PRINTHEAD CLEANING METHODS

Abstract:

With the purpose of providing an improved cleaning mechanism that accomplishes better results and that may be used in thermal and piezoelectric printing, it is dis-closed a method for cleaning a printhead comprising: moving a wiper along a plurality of nozzles of the printhead; and pressurizing the nozzles within the printhead, the pressurization of each nozzle causing ink to be expelled in an expelling direction; wherein a controller is to detect the position of the wiper and to selectively pressurize at least some of the nozzles for which the position of the wiper corresponds to its expelling direction.


Publication Number: US20200156378

Publication Date: 2020-05-21

Application Number: 16616526

Applicant Date: 2017-07-31

International Class:

    B41J 2/165

Inventors: Jordi Bas Alejandro Mielgo

Inventors Address: Sant Cugat del Valles,ES Sant Cugat del Valles,ES

Applicators: HEWLETT-PACKARD DEVELOPMENT COMPANY, L.P.

Applicators Address: Spring TX US

Assignee:


Claims:

1. A method for cleaning a printhead comprising:moving a wiper along a plurality of nozzles of the printhead; andpressurizing the nozzles within the printhead, the pressurization of each nozzle causing ink to be expelled in an expelling direction;wherein a controller is to detect the position of the wiper and to selectively pressurize the nozzles for which the position of the wiper corresponds to its expelling direction.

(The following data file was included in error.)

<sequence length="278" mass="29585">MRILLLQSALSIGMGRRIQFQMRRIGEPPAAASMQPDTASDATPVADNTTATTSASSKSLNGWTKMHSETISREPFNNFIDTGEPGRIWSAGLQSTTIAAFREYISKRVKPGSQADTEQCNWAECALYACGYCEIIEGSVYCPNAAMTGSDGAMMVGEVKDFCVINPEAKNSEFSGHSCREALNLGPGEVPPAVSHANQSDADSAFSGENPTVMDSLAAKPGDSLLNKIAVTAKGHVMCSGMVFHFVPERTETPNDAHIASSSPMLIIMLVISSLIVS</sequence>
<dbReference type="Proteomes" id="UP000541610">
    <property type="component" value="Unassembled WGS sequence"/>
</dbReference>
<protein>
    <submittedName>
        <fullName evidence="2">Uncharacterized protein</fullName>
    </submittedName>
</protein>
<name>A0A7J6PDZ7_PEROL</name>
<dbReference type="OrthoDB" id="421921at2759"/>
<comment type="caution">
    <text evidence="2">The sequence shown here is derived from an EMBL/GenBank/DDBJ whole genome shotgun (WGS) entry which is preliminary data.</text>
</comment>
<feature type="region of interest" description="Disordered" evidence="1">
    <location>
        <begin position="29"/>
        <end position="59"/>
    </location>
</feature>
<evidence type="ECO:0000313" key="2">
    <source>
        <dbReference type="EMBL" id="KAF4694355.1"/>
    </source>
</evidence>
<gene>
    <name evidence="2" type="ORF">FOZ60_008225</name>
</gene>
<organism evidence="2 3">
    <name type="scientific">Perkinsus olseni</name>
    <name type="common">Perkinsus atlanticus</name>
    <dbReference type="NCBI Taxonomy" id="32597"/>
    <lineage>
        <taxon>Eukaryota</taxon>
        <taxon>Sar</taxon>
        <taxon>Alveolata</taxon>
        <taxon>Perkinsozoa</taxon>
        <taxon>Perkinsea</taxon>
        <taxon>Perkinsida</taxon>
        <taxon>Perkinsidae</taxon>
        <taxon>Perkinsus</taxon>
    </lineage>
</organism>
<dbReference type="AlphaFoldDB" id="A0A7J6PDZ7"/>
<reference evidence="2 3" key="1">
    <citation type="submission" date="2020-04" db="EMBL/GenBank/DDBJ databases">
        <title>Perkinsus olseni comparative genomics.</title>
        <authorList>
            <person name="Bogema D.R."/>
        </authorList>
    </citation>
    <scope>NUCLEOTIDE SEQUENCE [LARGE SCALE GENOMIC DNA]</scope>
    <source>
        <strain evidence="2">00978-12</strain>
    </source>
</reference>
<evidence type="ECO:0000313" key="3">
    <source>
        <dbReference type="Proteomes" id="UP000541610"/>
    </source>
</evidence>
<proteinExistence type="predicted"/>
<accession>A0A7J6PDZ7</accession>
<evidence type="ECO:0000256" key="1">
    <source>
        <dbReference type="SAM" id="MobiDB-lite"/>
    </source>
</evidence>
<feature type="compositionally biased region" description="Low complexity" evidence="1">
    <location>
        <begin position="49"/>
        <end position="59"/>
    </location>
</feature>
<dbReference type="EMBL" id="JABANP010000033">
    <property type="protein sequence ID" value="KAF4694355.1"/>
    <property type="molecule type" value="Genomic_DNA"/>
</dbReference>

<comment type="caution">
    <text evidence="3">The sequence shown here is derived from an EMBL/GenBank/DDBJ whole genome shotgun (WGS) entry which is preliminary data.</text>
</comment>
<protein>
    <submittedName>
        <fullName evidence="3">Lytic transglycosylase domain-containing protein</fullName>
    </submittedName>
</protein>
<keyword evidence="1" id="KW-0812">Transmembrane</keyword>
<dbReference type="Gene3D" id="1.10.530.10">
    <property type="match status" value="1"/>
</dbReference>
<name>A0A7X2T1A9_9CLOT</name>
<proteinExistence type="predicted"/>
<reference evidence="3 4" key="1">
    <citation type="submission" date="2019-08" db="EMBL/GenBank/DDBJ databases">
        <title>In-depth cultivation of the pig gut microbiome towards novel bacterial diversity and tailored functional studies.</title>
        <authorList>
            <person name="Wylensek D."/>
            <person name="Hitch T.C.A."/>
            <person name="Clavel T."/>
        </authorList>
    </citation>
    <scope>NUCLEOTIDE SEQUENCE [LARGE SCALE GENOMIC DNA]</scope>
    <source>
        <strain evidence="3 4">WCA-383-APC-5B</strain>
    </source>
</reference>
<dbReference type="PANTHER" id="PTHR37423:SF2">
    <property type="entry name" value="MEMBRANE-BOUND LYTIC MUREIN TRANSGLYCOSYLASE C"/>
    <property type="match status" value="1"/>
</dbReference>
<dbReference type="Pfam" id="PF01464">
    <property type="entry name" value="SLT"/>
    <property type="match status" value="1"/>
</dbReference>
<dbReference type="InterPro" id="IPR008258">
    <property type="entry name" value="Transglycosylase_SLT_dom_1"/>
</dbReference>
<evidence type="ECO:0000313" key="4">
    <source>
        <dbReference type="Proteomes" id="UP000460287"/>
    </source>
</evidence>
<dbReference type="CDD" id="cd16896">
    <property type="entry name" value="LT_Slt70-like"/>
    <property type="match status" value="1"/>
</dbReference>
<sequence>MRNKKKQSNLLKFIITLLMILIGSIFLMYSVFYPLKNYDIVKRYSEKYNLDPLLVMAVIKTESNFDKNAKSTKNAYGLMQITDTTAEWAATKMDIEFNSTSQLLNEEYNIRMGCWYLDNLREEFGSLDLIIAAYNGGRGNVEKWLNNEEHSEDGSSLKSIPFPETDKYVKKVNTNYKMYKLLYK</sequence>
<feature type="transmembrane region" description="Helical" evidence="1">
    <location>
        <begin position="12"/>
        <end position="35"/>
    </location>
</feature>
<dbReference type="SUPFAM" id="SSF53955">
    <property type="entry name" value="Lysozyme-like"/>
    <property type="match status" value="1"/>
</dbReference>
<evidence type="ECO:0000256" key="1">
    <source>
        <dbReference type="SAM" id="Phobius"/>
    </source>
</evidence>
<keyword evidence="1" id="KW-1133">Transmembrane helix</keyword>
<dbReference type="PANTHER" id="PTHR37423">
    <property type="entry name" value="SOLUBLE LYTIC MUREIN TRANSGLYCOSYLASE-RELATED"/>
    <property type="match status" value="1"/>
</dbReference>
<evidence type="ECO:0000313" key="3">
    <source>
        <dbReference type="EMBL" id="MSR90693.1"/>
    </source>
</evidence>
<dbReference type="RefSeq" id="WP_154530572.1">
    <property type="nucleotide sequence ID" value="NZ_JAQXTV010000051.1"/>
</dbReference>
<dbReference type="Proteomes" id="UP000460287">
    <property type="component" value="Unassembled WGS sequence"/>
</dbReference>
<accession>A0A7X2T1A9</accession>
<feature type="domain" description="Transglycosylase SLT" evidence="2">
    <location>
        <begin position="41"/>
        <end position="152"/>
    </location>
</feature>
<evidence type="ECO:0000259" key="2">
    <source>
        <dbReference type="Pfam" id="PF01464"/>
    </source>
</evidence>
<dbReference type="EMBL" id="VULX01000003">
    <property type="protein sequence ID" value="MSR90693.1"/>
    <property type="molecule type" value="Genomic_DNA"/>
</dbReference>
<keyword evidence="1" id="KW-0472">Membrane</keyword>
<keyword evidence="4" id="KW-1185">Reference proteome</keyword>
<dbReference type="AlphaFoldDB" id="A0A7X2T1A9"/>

2. The method of claim 1 wherein the wiper is to move along the plurality of nozzles exerting a rubbing action on the plurality of nozzles.

3. The method of claim 1 wherein the wiper comprises an ink absorbing element.

4. The method of claim 3 wherein the ink absorbing element is a cloth.

5. The method of claim 1 wherein the pressurization of the nozzles is performed by activating a heater in the vicinity of the nozzle.